|The Teacher Pension Crisis: Is There a Solution?|
|posted by: Ruthie | June 07, 2013, 03:39 PM|
Teacher pensions are in danger in many states. Educators deserve a secure retirement; however, lawmakers have for years promised benefits that the system cannot afford. According to some estimates, America's pensions are underfunded by nearly one trillion dollars. This reality has caused experts to debate who is at fault, and what can be done to create a solvent system.
Yesterday, the Thomas B. Fordham Institute held a panel discussing a new report, "The Big Squeeze: Retirement Costs and School District Budgets." Participants included Sandi Jacobs from the National Council on Teacher Quality, Josh B. McGee from the Laura and John Arnold Foundation, Charles Zogby, Pennsylvania's budget secretary, and Leo Casey, from the Albert Shanker Institute.
The panelists discussed the teacher pension issue through the lens of three school districts: Milwaukee, Cleveland, and Philadelphia. One panelist simplified the situation in these three states, stating that the cost to repair these underfunded systems lie either on the state (tax payers), retired teachers, or new teachers. Something must be done to ensure that teachers are compensated fairly and currently retired teachers do not lose promised benefits.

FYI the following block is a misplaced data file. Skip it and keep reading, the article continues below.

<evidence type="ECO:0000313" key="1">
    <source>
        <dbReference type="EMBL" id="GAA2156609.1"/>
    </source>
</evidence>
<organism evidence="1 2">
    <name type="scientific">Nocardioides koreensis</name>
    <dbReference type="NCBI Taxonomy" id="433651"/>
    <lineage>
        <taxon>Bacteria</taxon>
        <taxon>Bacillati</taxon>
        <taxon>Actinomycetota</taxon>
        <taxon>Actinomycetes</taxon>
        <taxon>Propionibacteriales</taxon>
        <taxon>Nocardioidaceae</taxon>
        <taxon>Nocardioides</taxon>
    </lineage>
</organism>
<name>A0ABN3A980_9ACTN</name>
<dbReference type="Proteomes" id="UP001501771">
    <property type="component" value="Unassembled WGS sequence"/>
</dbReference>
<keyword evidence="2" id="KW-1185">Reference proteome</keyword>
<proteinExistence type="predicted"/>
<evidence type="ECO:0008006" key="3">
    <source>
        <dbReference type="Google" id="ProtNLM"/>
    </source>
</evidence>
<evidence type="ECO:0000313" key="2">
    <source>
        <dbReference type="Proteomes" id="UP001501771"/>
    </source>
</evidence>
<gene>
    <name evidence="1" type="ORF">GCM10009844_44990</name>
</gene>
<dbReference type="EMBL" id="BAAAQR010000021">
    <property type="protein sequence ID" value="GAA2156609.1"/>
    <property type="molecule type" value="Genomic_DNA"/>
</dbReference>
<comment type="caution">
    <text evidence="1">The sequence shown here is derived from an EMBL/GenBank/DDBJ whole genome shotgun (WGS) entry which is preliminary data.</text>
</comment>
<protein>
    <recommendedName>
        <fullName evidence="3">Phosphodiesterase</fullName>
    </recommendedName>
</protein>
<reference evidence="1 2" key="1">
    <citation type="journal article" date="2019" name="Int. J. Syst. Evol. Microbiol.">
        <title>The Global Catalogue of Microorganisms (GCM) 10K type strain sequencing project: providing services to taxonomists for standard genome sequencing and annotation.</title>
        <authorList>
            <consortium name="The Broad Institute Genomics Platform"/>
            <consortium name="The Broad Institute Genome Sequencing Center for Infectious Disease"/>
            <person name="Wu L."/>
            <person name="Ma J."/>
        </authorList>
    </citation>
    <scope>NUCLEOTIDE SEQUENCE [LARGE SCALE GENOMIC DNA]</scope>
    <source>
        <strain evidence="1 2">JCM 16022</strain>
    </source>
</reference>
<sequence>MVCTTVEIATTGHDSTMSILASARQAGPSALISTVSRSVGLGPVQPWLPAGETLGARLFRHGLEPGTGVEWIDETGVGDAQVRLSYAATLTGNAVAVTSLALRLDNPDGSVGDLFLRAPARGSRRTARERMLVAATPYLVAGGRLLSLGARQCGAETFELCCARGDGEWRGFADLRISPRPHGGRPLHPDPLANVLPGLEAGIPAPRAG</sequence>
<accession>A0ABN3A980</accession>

When Milwaukee was faced with a crippling pension situation in 2011, under Governor Walker's Act 10 labor reforms, retiree costs were deescalated by requiring employees to pay in to their pension accounts, instead of being covered exclusively by the district. Similarly, the Cleveland Metropolitan School District was able to scale back retiree costs by increasing taxes on new employees, whose future pensions will be funded differently.
In Philadelphia, legislators have failed to adopt any new measures of pension reform, and are now paralyzed by a chronically underfunded system. The current climate threatens currently retired teachers, and those on the brink of retirement.
In a profession where teachers traditionally take low starting salaries in exchange for pensions in retirement, a shift in compensation is inevitable. While this crisis will not be solved overnight, experts assert that it can be assuaged by new teachers negotiating their own salaries, benefits, and retirement programs.
The AAE Membership Survey shows that the majority of teachers are in favor of these ideas. Specifically, 63% of teacher surveyed would prefer to negotiate their own contract so that they can negotiate a salary and benefits package that best suits their lifestyle. Another 87% would support a defined-contribution retirement plan for newly hired teachers. Additionally, 89% support an a la carte benefits plan where prospective hires could pick and choose salaries and benefits based on personal needs.
Click here to watch the panel discussion in its entirety.
What do you think about the teacher pension crisis?